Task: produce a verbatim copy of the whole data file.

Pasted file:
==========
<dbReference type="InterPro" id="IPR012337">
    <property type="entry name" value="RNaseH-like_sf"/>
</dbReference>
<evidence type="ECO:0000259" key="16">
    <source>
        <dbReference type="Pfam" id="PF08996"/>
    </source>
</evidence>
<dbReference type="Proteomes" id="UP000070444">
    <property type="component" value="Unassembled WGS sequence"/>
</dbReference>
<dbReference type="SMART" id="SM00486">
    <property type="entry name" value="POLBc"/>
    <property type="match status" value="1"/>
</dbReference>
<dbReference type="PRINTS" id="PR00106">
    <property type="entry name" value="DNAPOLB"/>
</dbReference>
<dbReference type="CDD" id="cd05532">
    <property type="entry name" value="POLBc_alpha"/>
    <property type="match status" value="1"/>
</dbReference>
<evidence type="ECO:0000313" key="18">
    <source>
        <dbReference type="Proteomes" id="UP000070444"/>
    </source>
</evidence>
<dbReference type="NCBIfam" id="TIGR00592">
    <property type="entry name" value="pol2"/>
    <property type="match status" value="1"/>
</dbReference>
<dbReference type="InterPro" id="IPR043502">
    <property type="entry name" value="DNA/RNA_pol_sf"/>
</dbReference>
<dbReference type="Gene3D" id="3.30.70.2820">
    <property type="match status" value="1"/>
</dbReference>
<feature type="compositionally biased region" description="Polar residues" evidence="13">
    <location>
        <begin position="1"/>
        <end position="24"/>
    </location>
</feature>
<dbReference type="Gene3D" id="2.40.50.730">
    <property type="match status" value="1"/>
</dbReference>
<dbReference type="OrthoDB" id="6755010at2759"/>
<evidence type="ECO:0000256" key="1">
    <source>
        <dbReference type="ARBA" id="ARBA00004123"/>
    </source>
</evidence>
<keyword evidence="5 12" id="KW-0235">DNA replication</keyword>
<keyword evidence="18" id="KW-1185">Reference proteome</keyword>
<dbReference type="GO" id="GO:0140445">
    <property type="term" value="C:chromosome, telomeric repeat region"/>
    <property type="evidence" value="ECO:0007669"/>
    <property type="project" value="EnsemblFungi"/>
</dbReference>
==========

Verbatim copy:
<dbReference type="InterPro" id="IPR012337">
    <property type="entry name" value="RNaseH-like_sf"/>
</dbReference>
<evidence type="ECO:0000259" key="16">
    <source>
        <dbReference type="Pfam" id="PF08996"/>
    </source>
</evidence>
<dbReference type="Proteomes" id="UP000070444">
    <property type="component" value="Unassembled WGS sequence"/>
</dbReference>
<dbReference type="SMART" id="SM00486">
    <property type="entry name" value="POLBc"/>
    <property type="match status" value="1"/>
</dbReference>
<dbReference type="PRINTS" id="PR00106">
    <property type="entry name" value="DNAPOLB"/>
</dbReference>
<dbReference type="CDD" id="cd05532">
    <property type="entry name" value="POLBc_alpha"/>
    <property type="match status" value="1"/>
</dbReference>
<evidence type="ECO:0000313" key="18">
    <source>
        <dbReference type="Proteomes" id="UP000070444"/>
    </source>
</evidence>
<dbReference type="NCBIfam" id="TIGR00592">
    <property type="entry name" value="pol2"/>
    <property type="match status" value="1"/>
</dbReference>
<dbReference type="InterPro" id="IPR043502">
    <property type="entry name" value="DNA/RNA_pol_sf"/>
</dbReference>
<dbReference type="Gene3D" id="3.30.70.2820">
    <property type="match status" value="1"/>
</dbReference>
<feature type="compositionally biased region" description="Polar residues" evidence="13">
    <location>
        <begin position="1"/>
        <end position="24"/>
    </location>
</feature>
<dbReference type="Gene3D" id="2.40.50.730">
    <property type="match status" value="1"/>
</dbReference>
<dbReference type="OrthoDB" id="6755010at2759"/>
<evidence type="ECO:0000256" key="1">
    <source>
        <dbReference type="ARBA" id="ARBA00004123"/>
    </source>
</evidence>
<keyword evidence="5 12" id="KW-0235">DNA replication</keyword>
<keyword evidence="18" id="KW-1185">Reference proteome</keyword>
<dbReference type="GO" id="GO:0140445">
    <property type="term" value="C:chromosome, telomeric repeat region"/>
    <property type="evidence" value="ECO:0007669"/>
    <property type="project" value="EnsemblFungi"/>
</dbReference>